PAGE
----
If you’ve been out and about in West Hampstead lately, you might have noticed a few changes. You may also remember our article on Alan Grogan’s petition a few weeks ago to officially rid West End Lane of estate agents’ boards. At the moment, the rule is that boards should come down 14 days after a property is let or sold, though in practice this rarely happens.
As a result of West Hampstead Life contacting agents about the article, many voluntarily removed all their boards from the high street. Cedar, Paramount, Dutch & Dutch, Parkheath and Vita were the first to comply, although a few Cedar boards still remain, including one from a whole other era of branding.
It’s not clear who is responsible for signs such as the one above Mamacita, which has disintegrated and can’t be easily traced to any agent. Perhaps one of the other agents might take it upon itself to do the kind thing and remove this board as well.
The boards now most prominent on West End Lane are those of Greene & Co and Abacus, as well as a few from agents not based in West Hampstead.
James Altman, lettings manager at Abacus, today confirmed that he has ordered all Abacus boards to be removed from West End Lane. He expects this to be done by early next week.
Altman acknowledged that some of his boards had been up for some time (one has been in place so long it has its own anti-pigeon spikes). Abacus manages the buildings opposite its offices, and claims that the freeholders are fine with the boards being up, but says that the agency sees itself as part of the community and that if the community wants the signs down, then it is happy to comply.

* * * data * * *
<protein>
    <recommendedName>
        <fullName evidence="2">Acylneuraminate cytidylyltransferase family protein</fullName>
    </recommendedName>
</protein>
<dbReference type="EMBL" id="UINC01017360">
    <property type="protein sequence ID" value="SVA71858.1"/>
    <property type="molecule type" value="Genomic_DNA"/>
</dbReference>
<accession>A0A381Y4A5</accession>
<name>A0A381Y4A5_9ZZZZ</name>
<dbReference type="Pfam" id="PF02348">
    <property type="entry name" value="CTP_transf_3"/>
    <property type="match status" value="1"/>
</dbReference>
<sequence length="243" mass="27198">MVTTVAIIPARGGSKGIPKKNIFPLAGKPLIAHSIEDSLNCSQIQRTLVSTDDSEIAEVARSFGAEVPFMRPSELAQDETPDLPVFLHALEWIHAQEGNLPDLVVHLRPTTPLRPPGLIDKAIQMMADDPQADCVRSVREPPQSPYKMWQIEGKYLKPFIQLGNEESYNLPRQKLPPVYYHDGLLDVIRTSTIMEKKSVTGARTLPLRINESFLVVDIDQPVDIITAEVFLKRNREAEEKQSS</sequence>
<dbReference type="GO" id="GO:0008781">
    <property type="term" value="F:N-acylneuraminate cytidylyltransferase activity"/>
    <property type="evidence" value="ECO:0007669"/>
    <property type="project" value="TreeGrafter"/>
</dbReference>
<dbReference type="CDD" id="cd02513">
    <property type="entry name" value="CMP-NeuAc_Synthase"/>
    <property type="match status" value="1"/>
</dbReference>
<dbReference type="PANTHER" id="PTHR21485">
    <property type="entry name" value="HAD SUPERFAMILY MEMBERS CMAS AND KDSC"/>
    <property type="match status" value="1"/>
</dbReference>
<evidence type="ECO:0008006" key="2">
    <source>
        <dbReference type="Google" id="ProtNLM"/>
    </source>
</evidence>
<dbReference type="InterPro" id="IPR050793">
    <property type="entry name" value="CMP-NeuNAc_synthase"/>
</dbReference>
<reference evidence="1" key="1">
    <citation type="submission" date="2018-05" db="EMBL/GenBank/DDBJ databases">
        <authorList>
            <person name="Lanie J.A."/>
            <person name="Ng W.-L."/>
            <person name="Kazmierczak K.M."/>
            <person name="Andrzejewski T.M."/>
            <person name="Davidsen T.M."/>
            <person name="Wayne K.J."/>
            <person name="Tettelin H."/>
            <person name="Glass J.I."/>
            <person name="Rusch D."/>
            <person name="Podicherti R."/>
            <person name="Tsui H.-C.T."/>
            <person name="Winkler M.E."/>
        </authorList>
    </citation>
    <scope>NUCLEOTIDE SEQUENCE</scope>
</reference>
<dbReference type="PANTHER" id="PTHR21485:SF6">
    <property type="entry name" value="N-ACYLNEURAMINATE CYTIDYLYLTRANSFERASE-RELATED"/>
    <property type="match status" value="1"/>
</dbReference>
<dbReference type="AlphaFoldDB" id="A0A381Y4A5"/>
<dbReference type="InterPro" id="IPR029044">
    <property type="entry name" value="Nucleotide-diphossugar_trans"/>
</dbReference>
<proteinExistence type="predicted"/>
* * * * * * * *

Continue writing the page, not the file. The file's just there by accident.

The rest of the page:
David Pollock, managing director of Greene & Co, said that he “certainly won’t be objecting to the ruling” if it comes into effect, and would be happy to remove his boards from West End Lane if he was satisfied it would result in a “level playing field”.
It won’t be clear to everyone what a ‘level playing field’ means in this context. According to Greene’s website, it has no properties for sale or rent on this stretch of West End Lane at the moment yet there are boards up. Given the 14-day rule, one must assume that either these properties have just come off the market, or that a willingness to abide by the legislation works only when everyone follows suit.
However, surely it’s the company that keeps its boards up after others have removed theirs as a gesture of goodwill that is the one tilting this mysterious metaphorical playing field in its favour – especially if these boards also exceed the 14-day rule.
Indeed, Pollock admitted that he is “slightly cautious” about removing his boards, which he sees as a valuable marketing tool, while those of other agents are still up. Yet, most other agents have now removed their boards. Over to you Mr Pollock.
Meanwhile, Alan Grogan is pleased with how successful his campaign has been. His petition gathered the support of 181 local residents in just two weeks, and has been submitted to Camden’s planning department in support of the Regulation 7 application that would ban all boards from the street.
According to Alan, Camden has confirmed that no estate agents have formally objected to the proposed application. Planning officer John Sheehy will submit the request in the coming weeks, and expects a decision about two to three months after this. Hopefully by then, the agents will have all voluntarily removed their signs; nevertheless, regulation would ensure they don’t creep back – and alert agents from outside the area that West End Lane should be a board-free street.
The whole process seems rather tortuous, but it’s one that Alan – and Camden – expect to pay off. In the short term, however, it seems that most local agents agree that it’s in everyone’s interests to tidy up West End Lane.